What many of us in the "western" world fall into is a fear of lacking - lacking calcium, lacking various vitamins, omega 6 and 9's, etc etc. This is quite strong - even in my family. To combat this fear we consume soy milk (vitamins, calcium, omega 3's) and flax seed (omega 3's), vit. B12 and other things to deal with a possible deficiency in the diet. I see this happen a lot with friends who are not veg - feeding their kids fish at least a few times a week for fear that they will not get enough protein or "good" oils.

So - my take now on the China study is that, from a health standpoint, meat consumption is fine - if the portion sizes are very small. After all we're all going to die - how much are you going to go out of your way to extend life a few more days or weeks? One should also not go for the typical veg diet (high in highly processed soy products) but aim for a whole-food / minimally processed diet.

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It's the lysine part that confuses me. I have to take 1200mgs of lysine to prevent herpes simplex (cold sore) out-break.

Also, I read that soy, especially it's by-products, are not as good for us as touted by many and I avoided Soy Milk and replaced it with Almond Milk.

I am still confused as to whether or not to eat whole grains and at the same time, taking lysine. Is this having the same effect as casein? I am confused.

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I want to try to explain the lysine issue being discussed here.

While it is true that adding lysine adds more protein, it is not true that this implies in any way that eating meat is healthy.

The reason lysine is a problem is simple - the more protein you consume the more fuel the cancer cells have. They need protein as their building blocks. Try Lemon Balm tincture for cold sores - you apply it directly and many people report that sores never comes back.

So then why isn't small amounts of meat okay? Because meat is loaded with many other killers, like saturated fat, cholesterol, and conjugated linolein acid (CLA for short). Also even 'a small amount' contains too much protein.

Joseph Mercola, another one of the board members from Weston A Price Foundation, posted an article on foodconsumer.org about raw milk and CLA in which he claimed that CLA is a cancer fighter.

Dr Campbell has done wonders trying to explain all this in his book "The China Study" which is a must read. He explains that the so-called anti-cancer claims around CLA are due to the fact that it is so carcinogenic that it activates the immune response, just like some pesticides.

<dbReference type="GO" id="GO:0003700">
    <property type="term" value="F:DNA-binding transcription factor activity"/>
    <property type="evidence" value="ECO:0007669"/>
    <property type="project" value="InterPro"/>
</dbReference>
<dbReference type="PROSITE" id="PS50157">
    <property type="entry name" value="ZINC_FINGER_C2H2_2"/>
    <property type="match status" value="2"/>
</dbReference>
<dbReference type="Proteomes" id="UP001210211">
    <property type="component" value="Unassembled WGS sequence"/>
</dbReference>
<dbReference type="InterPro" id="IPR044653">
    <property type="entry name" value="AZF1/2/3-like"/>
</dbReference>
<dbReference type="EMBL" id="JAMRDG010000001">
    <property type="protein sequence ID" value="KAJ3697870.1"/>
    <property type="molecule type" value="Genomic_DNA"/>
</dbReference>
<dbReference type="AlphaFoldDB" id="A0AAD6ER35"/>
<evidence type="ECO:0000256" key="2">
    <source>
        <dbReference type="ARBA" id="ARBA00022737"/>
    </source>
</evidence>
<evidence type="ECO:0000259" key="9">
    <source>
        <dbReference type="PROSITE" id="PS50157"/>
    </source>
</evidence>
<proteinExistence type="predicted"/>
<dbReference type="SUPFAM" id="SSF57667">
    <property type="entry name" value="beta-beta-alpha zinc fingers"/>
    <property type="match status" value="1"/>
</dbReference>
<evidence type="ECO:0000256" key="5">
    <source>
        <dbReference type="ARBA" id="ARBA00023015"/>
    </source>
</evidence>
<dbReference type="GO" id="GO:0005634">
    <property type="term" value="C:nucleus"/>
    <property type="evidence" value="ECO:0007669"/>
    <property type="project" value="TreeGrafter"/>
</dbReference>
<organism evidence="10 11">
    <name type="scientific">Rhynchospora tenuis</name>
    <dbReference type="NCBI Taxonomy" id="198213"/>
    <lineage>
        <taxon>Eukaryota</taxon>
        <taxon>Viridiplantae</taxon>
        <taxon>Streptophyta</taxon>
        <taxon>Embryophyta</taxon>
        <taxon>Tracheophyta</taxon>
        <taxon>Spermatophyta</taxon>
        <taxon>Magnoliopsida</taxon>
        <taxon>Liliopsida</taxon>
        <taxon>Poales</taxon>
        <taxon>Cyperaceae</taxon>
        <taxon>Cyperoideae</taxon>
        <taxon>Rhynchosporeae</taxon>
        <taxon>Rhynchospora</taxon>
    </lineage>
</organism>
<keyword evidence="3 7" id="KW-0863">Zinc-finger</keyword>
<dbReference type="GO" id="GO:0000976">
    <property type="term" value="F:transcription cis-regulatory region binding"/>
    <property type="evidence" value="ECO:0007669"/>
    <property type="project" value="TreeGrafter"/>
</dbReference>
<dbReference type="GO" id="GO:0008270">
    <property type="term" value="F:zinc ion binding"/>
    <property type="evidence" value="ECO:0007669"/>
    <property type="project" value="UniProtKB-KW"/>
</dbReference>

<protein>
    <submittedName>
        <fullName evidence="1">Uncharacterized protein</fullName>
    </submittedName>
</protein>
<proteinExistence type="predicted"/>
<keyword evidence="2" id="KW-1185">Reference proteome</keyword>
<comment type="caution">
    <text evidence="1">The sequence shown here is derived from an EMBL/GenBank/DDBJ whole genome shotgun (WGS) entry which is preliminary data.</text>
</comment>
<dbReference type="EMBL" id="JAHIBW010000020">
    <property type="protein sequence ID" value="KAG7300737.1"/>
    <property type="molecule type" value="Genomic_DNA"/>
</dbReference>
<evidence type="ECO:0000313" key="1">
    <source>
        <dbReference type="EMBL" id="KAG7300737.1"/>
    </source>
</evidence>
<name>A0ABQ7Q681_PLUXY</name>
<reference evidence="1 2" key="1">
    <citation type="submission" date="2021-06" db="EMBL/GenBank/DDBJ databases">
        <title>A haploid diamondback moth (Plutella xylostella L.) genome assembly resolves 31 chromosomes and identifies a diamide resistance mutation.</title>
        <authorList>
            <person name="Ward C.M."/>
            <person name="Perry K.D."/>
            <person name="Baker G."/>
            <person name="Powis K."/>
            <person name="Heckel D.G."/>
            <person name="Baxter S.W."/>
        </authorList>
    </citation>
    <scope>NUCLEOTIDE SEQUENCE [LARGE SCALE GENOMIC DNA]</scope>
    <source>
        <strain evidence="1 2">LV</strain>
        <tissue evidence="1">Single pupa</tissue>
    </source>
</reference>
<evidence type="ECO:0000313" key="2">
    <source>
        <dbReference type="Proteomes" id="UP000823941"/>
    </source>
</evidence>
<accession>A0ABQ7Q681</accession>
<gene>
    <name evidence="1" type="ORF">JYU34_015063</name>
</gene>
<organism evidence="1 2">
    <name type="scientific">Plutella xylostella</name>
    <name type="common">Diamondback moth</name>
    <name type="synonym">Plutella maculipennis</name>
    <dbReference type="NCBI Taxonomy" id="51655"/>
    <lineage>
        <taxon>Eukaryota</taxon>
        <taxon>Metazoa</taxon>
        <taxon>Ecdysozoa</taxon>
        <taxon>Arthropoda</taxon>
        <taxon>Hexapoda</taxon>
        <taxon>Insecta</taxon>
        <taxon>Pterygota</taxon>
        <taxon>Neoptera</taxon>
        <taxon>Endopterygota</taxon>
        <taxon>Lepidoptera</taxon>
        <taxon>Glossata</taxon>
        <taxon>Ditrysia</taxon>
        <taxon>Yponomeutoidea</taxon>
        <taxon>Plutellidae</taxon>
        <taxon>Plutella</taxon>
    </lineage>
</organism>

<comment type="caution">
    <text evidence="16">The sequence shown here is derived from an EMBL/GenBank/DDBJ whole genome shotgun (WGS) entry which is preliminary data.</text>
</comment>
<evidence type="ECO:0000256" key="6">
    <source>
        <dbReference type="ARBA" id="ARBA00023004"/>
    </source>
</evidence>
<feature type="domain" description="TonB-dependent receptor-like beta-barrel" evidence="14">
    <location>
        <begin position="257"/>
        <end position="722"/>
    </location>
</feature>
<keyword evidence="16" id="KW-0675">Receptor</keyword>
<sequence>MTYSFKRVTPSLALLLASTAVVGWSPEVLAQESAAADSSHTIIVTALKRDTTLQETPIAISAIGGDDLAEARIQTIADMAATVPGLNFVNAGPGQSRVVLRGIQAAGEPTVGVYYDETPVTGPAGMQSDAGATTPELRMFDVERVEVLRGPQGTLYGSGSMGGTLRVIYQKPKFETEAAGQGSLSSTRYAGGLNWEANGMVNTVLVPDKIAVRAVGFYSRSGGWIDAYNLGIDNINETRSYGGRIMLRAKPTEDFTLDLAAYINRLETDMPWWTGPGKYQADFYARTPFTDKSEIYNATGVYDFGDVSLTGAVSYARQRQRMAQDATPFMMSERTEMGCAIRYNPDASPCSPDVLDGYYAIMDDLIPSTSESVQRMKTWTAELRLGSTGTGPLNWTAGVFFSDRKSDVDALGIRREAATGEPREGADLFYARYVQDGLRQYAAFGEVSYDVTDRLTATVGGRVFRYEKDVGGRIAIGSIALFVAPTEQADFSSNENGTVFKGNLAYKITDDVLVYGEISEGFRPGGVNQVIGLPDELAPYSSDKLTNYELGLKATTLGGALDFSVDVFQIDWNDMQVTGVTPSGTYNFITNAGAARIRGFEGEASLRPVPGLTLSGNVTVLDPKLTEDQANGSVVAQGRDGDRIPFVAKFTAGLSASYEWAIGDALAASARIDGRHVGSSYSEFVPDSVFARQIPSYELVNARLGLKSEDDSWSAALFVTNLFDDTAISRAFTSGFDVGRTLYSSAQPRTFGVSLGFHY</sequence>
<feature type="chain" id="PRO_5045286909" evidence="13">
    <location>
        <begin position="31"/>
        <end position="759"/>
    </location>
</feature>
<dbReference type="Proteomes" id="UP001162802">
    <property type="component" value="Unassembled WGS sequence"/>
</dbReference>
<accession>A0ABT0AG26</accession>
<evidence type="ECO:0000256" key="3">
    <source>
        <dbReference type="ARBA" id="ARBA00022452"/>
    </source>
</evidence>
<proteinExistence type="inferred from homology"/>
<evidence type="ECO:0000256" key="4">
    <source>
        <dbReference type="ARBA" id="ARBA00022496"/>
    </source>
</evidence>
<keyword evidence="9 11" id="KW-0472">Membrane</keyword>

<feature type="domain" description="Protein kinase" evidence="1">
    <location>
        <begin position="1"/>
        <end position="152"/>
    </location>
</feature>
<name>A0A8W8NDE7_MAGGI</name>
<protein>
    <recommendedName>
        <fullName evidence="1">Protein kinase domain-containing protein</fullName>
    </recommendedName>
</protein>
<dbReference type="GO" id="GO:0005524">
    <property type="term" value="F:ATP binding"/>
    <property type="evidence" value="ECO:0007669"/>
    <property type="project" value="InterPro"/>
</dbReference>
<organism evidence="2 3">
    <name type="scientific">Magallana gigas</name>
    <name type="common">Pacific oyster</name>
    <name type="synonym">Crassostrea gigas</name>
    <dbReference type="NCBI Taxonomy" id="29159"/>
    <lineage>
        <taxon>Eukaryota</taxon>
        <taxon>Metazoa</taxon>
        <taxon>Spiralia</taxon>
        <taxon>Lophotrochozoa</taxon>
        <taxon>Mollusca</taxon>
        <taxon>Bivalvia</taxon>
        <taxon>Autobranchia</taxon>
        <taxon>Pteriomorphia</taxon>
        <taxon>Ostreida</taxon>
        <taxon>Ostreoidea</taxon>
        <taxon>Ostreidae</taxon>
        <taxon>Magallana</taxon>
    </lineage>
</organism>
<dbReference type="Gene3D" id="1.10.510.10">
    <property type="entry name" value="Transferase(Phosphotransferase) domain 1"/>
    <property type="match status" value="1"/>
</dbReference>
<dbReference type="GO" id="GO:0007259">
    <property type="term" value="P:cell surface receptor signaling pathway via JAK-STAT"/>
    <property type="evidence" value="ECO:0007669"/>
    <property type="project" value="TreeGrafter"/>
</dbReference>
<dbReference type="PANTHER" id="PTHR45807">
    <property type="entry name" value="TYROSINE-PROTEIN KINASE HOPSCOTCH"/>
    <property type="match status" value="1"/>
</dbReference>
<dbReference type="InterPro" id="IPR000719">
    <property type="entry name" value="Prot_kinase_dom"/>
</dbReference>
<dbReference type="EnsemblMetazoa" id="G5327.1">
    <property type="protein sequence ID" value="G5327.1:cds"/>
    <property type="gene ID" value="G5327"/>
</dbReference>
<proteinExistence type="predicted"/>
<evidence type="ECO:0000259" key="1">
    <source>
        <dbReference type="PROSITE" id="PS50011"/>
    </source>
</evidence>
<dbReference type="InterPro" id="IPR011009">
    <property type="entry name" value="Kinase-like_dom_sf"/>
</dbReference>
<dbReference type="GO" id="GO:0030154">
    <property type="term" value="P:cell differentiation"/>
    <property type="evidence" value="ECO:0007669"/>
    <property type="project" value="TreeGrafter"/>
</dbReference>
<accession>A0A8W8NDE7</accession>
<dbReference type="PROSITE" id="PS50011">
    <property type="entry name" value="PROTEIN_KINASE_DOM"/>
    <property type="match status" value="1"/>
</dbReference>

Because making claims in articles the way that Mercola does is not regulated by the FDA (as it is on products) he can say whatever he wants.

But Dr Campbell points out that just because a carcinogen activates the immune system it doesn't make it a cancer fighter. It just makes it a carcinogen.

But this is how things get all twisted around, and it is what the pro meat and diary folks excel at.

They also are really good at making all kinds of false attacks on soy and other extremely important vegan foods.

The bottom line is that you need to understand as a vegan that there are millions of dollars being pumped into the media by the meat and dairy lobbies to confuse the issues and keep everyone confused. They even fund major university studies, so you can't count on that either anymore.

The China Study found that even a small amount of animal based food is associated with negative health effects.

Good luck - I hope it works for you.


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The point is NOT to even have to treat a herpes outbreak, but rather to PREVENT it. Twelve hundred mg of lysine are necessary to prevent the overload of tyrosene, in which case one (I) gets an outbreak. Not only I, but those susceptable to herpes simplex virus, which resides in the nerve ganglia behind the ears. If tyrosine surpasses lysine, then out comes the herpes simplex. Your simplistic remedy is fruitless and does not address the prevention, only treatment.

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I'd really suggest emailing Dr McDougall (maybe he'll address the topic in his monthly newsletter) and consulting with an MD, who doesn't just prescribe, in order to get a good 2nd view on your situation. I'm not into alternative medicine, wiji boards or that other stuff. I've had too many university courses and tend to believe that if there was any solid science behind this stuff you could find it in published journals. Science is great at what it does - but one must understand the limitations of it.

I like Dr. Mcdougalls take on Soy.
http://www.drmcdougall.com/misc/2005nl/april/050400pusoy.htm